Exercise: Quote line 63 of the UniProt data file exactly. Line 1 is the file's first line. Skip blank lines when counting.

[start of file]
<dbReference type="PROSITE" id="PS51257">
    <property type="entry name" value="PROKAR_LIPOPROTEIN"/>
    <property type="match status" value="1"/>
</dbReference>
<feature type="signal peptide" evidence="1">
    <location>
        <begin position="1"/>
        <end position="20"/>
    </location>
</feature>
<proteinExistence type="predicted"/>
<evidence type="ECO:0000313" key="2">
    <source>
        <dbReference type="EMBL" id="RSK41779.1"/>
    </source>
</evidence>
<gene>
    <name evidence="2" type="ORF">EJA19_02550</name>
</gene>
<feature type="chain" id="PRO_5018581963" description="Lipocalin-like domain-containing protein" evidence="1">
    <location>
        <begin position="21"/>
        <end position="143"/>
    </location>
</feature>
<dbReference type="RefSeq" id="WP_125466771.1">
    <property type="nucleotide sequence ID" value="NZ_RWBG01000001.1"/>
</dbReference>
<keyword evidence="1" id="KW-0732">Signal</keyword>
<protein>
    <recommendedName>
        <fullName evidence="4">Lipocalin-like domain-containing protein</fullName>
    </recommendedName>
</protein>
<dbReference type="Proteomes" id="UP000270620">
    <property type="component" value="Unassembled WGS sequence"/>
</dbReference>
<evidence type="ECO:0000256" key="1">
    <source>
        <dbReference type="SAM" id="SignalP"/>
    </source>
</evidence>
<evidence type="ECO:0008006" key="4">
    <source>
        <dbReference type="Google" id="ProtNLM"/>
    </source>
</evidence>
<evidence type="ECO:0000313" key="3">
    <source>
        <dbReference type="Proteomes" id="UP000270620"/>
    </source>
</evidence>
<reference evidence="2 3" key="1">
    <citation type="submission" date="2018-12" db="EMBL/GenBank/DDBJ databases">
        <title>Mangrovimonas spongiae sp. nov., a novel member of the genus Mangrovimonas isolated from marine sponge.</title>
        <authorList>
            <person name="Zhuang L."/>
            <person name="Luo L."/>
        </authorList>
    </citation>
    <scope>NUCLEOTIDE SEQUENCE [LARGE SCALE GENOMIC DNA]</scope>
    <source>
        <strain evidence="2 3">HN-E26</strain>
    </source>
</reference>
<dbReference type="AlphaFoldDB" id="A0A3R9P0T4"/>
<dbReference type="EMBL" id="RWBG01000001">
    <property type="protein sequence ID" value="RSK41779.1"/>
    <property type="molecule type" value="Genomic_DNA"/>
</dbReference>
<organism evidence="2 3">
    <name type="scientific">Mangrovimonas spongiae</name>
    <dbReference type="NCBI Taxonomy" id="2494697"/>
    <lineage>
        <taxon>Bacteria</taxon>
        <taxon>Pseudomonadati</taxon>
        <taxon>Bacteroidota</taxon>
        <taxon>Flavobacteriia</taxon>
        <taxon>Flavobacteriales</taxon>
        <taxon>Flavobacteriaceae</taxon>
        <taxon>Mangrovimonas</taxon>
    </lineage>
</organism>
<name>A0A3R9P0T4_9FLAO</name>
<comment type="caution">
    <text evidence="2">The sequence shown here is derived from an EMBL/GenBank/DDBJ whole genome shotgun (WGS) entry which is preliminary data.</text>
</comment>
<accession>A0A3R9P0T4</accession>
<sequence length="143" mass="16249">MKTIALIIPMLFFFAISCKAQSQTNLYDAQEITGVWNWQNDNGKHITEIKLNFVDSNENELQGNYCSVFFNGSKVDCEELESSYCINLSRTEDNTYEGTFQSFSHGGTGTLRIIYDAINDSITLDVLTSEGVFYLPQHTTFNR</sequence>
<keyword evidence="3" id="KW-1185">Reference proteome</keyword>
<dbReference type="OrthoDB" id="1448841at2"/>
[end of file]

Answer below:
        <strain evidence="2 3">HN-E26</strain>